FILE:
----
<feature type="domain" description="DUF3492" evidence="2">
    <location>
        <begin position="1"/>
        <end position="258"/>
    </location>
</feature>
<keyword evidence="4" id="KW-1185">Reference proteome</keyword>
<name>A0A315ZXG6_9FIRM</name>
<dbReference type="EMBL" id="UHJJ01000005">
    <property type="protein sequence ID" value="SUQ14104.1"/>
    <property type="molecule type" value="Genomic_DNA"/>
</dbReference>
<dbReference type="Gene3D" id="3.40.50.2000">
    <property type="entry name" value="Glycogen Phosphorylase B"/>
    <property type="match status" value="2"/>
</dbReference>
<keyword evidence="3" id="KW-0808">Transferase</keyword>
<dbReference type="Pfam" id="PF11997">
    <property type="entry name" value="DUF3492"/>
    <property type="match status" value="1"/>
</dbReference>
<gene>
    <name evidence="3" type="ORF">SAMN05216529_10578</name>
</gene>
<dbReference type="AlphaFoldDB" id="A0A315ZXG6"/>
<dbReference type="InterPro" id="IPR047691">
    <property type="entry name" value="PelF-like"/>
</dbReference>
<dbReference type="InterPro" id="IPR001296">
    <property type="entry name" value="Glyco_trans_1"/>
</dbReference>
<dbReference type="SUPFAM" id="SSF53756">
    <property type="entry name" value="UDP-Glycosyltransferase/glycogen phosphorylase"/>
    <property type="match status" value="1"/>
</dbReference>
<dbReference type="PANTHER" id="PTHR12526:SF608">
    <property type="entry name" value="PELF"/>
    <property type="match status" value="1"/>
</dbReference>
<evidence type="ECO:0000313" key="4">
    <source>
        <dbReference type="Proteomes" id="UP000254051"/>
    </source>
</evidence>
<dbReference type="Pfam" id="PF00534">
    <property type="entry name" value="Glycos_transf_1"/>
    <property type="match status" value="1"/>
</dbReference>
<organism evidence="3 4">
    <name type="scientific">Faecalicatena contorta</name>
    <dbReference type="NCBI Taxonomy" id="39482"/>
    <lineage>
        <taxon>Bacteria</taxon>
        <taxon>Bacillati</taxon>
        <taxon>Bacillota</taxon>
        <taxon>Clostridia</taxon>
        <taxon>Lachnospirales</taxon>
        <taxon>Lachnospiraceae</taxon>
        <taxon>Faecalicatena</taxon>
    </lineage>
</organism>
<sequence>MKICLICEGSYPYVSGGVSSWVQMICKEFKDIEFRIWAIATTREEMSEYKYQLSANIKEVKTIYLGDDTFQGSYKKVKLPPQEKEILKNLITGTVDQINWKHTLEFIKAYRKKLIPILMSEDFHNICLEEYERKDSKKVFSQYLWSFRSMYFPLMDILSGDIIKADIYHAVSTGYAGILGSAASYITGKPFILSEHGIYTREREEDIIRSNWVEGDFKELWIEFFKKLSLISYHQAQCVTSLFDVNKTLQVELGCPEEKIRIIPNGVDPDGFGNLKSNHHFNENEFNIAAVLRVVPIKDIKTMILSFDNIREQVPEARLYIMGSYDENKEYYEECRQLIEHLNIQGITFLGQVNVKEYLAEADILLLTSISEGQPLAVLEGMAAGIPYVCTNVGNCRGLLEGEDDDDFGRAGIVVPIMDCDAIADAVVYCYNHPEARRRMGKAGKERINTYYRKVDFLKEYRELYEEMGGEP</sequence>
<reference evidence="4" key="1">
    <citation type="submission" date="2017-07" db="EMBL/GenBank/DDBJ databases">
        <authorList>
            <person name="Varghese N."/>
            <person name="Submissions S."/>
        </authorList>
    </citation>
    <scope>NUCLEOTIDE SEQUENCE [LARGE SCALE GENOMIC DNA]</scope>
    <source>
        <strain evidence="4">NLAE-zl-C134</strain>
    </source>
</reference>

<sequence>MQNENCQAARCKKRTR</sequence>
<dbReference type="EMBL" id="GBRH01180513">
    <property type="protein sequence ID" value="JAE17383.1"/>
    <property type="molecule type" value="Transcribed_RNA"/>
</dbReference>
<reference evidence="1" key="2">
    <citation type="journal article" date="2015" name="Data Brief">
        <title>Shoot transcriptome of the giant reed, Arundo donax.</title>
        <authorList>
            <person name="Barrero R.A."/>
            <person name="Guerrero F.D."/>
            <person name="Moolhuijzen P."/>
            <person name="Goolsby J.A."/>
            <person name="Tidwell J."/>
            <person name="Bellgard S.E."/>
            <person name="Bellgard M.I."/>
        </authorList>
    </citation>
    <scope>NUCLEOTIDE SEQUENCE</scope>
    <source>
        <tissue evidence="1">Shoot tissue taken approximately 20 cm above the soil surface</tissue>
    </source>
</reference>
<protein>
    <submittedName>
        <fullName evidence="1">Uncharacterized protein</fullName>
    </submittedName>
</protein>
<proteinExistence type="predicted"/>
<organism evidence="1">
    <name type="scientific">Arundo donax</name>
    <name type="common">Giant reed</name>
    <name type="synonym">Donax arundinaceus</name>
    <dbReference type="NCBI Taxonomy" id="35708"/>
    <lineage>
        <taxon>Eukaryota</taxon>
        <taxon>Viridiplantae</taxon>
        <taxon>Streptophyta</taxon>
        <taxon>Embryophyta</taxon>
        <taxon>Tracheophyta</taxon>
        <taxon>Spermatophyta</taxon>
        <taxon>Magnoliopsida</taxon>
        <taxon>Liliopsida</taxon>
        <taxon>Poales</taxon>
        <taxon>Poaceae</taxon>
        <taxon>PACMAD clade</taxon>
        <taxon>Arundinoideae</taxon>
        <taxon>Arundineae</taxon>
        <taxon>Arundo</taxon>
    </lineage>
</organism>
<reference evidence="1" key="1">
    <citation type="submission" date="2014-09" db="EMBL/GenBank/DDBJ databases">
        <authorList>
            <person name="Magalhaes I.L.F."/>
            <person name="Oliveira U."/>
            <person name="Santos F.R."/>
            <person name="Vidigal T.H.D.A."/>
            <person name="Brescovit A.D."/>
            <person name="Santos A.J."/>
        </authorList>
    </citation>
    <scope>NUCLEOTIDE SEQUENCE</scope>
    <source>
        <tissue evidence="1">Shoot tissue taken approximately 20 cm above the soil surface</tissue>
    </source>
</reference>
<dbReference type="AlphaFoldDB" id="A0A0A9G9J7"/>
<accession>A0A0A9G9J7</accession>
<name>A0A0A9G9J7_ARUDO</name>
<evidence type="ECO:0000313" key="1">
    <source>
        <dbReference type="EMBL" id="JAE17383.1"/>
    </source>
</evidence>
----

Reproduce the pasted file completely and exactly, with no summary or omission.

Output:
<feature type="domain" description="DUF3492" evidence="2">
    <location>
        <begin position="1"/>
        <end position="258"/>
    </location>
</feature>
<keyword evidence="4" id="KW-1185">Reference proteome</keyword>
<name>A0A315ZXG6_9FIRM</name>
<dbReference type="EMBL" id="UHJJ01000005">
    <property type="protein sequence ID" value="SUQ14104.1"/>
    <property type="molecule type" value="Genomic_DNA"/>
</dbReference>
<dbReference type="Gene3D" id="3.40.50.2000">
    <property type="entry name" value="Glycogen Phosphorylase B"/>
    <property type="match status" value="2"/>
</dbReference>
<keyword evidence="3" id="KW-0808">Transferase</keyword>
<dbReference type="Pfam" id="PF11997">
    <property type="entry name" value="DUF3492"/>
    <property type="match status" value="1"/>
</dbReference>
<gene>
    <name evidence="3" type="ORF">SAMN05216529_10578</name>
</gene>
<dbReference type="AlphaFoldDB" id="A0A315ZXG6"/>
<dbReference type="InterPro" id="IPR047691">
    <property type="entry name" value="PelF-like"/>
</dbReference>
<dbReference type="InterPro" id="IPR001296">
    <property type="entry name" value="Glyco_trans_1"/>
</dbReference>
<dbReference type="SUPFAM" id="SSF53756">
    <property type="entry name" value="UDP-Glycosyltransferase/glycogen phosphorylase"/>
    <property type="match status" value="1"/>
</dbReference>
<dbReference type="PANTHER" id="PTHR12526:SF608">
    <property type="entry name" value="PELF"/>
    <property type="match status" value="1"/>
</dbReference>
<evidence type="ECO:0000313" key="4">
    <source>
        <dbReference type="Proteomes" id="UP000254051"/>
    </source>
</evidence>
<dbReference type="Pfam" id="PF00534">
    <property type="entry name" value="Glycos_transf_1"/>
    <property type="match status" value="1"/>
</dbReference>
<organism evidence="3 4">
    <name type="scientific">Faecalicatena contorta</name>
    <dbReference type="NCBI Taxonomy" id="39482"/>
    <lineage>
        <taxon>Bacteria</taxon>
        <taxon>Bacillati</taxon>
        <taxon>Bacillota</taxon>
        <taxon>Clostridia</taxon>
        <taxon>Lachnospirales</taxon>
        <taxon>Lachnospiraceae</taxon>
        <taxon>Faecalicatena</taxon>
    </lineage>
</organism>
<sequence>MKICLICEGSYPYVSGGVSSWVQMICKEFKDIEFRIWAIATTREEMSEYKYQLSANIKEVKTIYLGDDTFQGSYKKVKLPPQEKEILKNLITGTVDQINWKHTLEFIKAYRKKLIPILMSEDFHNICLEEYERKDSKKVFSQYLWSFRSMYFPLMDILSGDIIKADIYHAVSTGYAGILGSAASYITGKPFILSEHGIYTREREEDIIRSNWVEGDFKELWIEFFKKLSLISYHQAQCVTSLFDVNKTLQVELGCPEEKIRIIPNGVDPDGFGNLKSNHHFNENEFNIAAVLRVVPIKDIKTMILSFDNIREQVPEARLYIMGSYDENKEYYEECRQLIEHLNIQGITFLGQVNVKEYLAEADILLLTSISEGQPLAVLEGMAAGIPYVCTNVGNCRGLLEGEDDDDFGRAGIVVPIMDCDAIADAVVYCYNHPEARRRMGKAGKERINTYYRKVDFLKEYRELYEEMGGEP</sequence>
<reference evidence="4" key="1">
    <citation type="submission" date="2017-07" db="EMBL/GenBank/DDBJ databases">
        <authorList>
            <person name="Varghese N."/>
            <person name="Submissions S."/>
        </authorList>
    </citation>
    <scope>NUCLEOTIDE SEQUENCE [LARGE SCALE GENOMIC DNA]</scope>
    <source>
        <strain evidence="4">NLAE-zl-C134</strain>
    </source>
</reference>

<sequence>MQNENCQAARCKKRTR</sequence>
<dbReference type="EMBL" id="GBRH01180513">
    <property type="protein sequence ID" value="JAE17383.1"/>
    <property type="molecule type" value="Transcribed_RNA"/>
</dbReference>
<reference evidence="1" key="2">
    <citation type="journal article" date="2015" name="Data Brief">
        <title>Shoot transcriptome of the giant reed, Arundo donax.</title>
        <authorList>
            <person name="Barrero R.A."/>
            <person name="Guerrero F.D."/>
            <person name="Moolhuijzen P."/>
            <person name="Goolsby J.A."/>
            <person name="Tidwell J."/>
            <person name="Bellgard S.E."/>
            <person name="Bellgard M.I."/>
        </authorList>
    </citation>
    <scope>NUCLEOTIDE SEQUENCE</scope>
    <source>
        <tissue evidence="1">Shoot tissue taken approximately 20 cm above the soil surface</tissue>
    </source>
</reference>
<protein>
    <submittedName>
        <fullName evidence="1">Uncharacterized protein</fullName>
    </submittedName>
</protein>
<proteinExistence type="predicted"/>
<organism evidence="1">
    <name type="scientific">Arundo donax</name>
    <name type="common">Giant reed</name>
    <name type="synonym">Donax arundinaceus</name>
    <dbReference type="NCBI Taxonomy" id="35708"/>
    <lineage>
        <taxon>Eukaryota</taxon>
        <taxon>Viridiplantae</taxon>
        <taxon>Streptophyta</taxon>
        <taxon>Embryophyta</taxon>
        <taxon>Tracheophyta</taxon>
        <taxon>Spermatophyta</taxon>
        <taxon>Magnoliopsida</taxon>
        <taxon>Liliopsida</taxon>
        <taxon>Poales</taxon>
        <taxon>Poaceae</taxon>
        <taxon>PACMAD clade</taxon>
        <taxon>Arundinoideae</taxon>
        <taxon>Arundineae</taxon>
        <taxon>Arundo</taxon>
    </lineage>
</organism>
<reference evidence="1" key="1">
    <citation type="submission" date="2014-09" db="EMBL/GenBank/DDBJ databases">
        <authorList>
            <person name="Magalhaes I.L.F."/>
            <person name="Oliveira U."/>
            <person name="Santos F.R."/>
            <person name="Vidigal T.H.D.A."/>
            <person name="Brescovit A.D."/>
            <person name="Santos A.J."/>
        </authorList>
    </citation>
    <scope>NUCLEOTIDE SEQUENCE</scope>
    <source>
        <tissue evidence="1">Shoot tissue taken approximately 20 cm above the soil surface</tissue>
    </source>
</reference>
<dbReference type="AlphaFoldDB" id="A0A0A9G9J7"/>
<accession>A0A0A9G9J7</accession>
<name>A0A0A9G9J7_ARUDO</name>
<evidence type="ECO:0000313" key="1">
    <source>
        <dbReference type="EMBL" id="JAE17383.1"/>
    </source>
</evidence>